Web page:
"Alea iacta est"' (the die is cast) is what Julius Caesar is supposed to have said as he famously crossed the Rubicon river in Northern Italy, marking the beginning of events that would cause him to become "dictator for life."
Susan Mernit on her blog said the following about the AOL deal:
[I]n a year, we'll be watching a very different Google–one that may have morphed into something alot more like AOL was back in the day, when they were fat and sassy and thought no one cared about search.
John Battelle made the more dire prediction that Google's agreement to show image ads in search results and give "favored placement" to AOL content "throughout the site" potentially represented a watershed moment — known in recent American pop culture lore as "jumping the shark" (originally referring to the 70s-80s TV show "Happy Days").
There are two implied scenarios here, neither of them (according to Mernit and Battelle) favorable for Google's long-term health.
The Caesar reference is mine and suggests that this deal coincides with a period — how long is uncertain — in which Google's market share dominance in search simply cannot be assailed or overthrown. But to continue my Roman Empire analogy (and to pick up on Battelle and Mernit's concerns), perhaps Google is, with this deal, showing the potential to undermine the user experience that got the company to where it is today: fast, clean and relevant (no paid inclusion) search results.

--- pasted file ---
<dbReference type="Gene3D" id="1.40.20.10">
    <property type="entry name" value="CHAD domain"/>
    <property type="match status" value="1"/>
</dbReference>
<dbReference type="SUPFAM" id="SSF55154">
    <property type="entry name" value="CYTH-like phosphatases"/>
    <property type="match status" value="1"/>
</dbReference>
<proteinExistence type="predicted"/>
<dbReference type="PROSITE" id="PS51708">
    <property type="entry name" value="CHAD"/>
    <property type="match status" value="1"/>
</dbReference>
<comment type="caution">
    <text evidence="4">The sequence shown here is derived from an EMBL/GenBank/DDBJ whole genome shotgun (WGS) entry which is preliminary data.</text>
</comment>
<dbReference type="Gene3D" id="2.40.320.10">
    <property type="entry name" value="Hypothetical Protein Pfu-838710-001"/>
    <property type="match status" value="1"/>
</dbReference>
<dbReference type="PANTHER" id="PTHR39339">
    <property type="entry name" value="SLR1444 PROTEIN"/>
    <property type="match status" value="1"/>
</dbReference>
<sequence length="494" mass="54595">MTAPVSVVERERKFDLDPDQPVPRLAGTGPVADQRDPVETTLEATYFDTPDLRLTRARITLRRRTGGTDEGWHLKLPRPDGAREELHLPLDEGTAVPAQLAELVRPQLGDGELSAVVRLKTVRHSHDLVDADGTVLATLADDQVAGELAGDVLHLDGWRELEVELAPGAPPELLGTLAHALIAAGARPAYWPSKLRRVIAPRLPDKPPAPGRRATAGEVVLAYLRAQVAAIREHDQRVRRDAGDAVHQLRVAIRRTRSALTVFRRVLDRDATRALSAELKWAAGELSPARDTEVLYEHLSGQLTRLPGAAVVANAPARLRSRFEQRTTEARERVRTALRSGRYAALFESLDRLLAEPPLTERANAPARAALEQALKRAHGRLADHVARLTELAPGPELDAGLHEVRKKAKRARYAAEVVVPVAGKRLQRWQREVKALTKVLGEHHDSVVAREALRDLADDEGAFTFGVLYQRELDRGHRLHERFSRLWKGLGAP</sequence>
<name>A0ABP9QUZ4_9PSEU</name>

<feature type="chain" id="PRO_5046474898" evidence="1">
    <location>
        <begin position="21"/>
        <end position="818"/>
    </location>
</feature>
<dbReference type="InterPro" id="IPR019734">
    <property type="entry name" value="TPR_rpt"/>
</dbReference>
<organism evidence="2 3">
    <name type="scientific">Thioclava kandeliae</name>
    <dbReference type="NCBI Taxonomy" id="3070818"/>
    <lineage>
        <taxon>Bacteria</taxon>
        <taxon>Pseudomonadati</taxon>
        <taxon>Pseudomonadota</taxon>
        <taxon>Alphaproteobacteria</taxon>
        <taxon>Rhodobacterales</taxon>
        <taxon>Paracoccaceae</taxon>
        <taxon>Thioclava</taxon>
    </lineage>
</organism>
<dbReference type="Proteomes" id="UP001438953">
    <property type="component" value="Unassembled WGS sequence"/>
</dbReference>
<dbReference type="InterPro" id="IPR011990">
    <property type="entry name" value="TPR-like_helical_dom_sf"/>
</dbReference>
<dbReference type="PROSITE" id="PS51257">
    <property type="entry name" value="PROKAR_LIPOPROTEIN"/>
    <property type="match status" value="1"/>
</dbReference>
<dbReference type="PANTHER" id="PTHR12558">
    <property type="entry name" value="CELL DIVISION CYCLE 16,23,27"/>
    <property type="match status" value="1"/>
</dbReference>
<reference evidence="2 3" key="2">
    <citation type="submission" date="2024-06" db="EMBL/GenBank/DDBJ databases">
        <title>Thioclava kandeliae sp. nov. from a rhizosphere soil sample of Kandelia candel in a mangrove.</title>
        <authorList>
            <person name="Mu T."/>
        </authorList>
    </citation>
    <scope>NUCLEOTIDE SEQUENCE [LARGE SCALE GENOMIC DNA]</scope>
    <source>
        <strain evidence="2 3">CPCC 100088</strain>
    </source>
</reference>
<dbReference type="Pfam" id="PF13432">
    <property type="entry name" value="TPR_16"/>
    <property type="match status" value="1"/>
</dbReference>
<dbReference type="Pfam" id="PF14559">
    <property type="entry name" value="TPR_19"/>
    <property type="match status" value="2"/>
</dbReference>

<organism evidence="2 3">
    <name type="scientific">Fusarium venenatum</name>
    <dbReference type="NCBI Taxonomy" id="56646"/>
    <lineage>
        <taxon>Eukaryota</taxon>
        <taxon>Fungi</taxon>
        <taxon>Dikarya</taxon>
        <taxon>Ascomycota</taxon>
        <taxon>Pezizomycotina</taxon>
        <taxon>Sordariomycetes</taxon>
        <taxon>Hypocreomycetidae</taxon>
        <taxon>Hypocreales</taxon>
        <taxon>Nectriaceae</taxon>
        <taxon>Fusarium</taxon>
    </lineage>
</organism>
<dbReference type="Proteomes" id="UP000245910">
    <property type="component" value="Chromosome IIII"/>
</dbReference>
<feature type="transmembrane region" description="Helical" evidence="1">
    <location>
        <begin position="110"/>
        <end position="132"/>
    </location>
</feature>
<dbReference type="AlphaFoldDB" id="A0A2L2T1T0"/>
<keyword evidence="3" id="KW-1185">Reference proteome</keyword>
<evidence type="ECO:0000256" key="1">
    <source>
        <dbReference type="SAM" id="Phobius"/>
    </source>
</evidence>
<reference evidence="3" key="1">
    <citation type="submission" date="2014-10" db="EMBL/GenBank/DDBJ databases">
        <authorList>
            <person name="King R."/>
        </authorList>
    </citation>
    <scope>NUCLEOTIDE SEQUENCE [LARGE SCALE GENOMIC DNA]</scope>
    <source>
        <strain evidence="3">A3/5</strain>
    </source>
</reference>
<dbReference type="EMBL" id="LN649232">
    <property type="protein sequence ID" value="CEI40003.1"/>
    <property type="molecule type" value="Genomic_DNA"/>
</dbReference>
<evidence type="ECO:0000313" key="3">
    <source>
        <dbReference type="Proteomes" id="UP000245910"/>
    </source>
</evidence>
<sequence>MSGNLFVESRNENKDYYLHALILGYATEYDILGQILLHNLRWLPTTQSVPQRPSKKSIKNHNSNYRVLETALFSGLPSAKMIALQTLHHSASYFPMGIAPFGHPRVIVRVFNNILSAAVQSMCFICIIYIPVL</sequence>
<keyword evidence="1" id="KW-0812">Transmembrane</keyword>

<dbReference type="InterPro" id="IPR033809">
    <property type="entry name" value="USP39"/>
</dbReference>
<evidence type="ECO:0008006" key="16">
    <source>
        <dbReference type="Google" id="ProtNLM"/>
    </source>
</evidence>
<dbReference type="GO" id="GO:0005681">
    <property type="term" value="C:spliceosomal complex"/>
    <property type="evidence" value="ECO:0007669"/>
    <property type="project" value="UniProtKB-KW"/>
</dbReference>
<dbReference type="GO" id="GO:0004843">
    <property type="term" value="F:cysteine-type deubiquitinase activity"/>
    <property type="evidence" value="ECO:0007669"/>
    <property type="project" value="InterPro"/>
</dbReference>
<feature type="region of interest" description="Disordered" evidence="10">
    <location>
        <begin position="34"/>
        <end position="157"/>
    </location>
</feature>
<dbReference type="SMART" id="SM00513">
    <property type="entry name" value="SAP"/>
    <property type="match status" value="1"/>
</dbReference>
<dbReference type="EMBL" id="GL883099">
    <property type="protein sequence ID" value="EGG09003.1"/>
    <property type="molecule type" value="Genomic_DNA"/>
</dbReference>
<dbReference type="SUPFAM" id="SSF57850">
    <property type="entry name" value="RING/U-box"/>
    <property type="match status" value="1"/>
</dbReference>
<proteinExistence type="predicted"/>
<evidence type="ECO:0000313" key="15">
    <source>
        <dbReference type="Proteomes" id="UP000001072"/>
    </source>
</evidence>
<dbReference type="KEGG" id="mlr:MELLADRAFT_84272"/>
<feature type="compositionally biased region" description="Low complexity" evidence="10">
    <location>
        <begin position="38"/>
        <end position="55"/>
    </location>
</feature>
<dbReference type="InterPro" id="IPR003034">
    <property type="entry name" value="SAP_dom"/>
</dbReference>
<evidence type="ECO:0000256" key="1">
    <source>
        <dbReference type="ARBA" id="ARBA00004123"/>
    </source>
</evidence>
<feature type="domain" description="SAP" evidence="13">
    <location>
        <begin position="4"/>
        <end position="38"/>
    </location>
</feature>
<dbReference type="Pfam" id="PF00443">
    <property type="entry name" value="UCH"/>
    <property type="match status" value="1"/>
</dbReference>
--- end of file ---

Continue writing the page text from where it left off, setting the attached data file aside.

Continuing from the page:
If this moment is in fact akin to "jumping the shark," then an opening is created for a new Google to come in and do simply and elegantly what Google did several years ago when all the other search engines were corrupted by "overmonetization" or otherwise fat and lazy.
Of course, this time, Google (or Yahoo! or MSN) won't allow a new Google to come into the market — or will attempt to acquire new potential Googles before they can scale. (But recall how Microsoft allegedly tried to acquire Google early on and Sergey and Larry said "no"?)
I'm not convinced that this deal will ruin Google — the company is mindful of the consumer experience to an extreme degree — but the rapidly evolving, hyper-competitive marketplace and the pressure to grow revenues may take Google in directions that the company never anticipated. Perhaps this is one.
Here's the "day 2" story in the NY Times (reg req'd)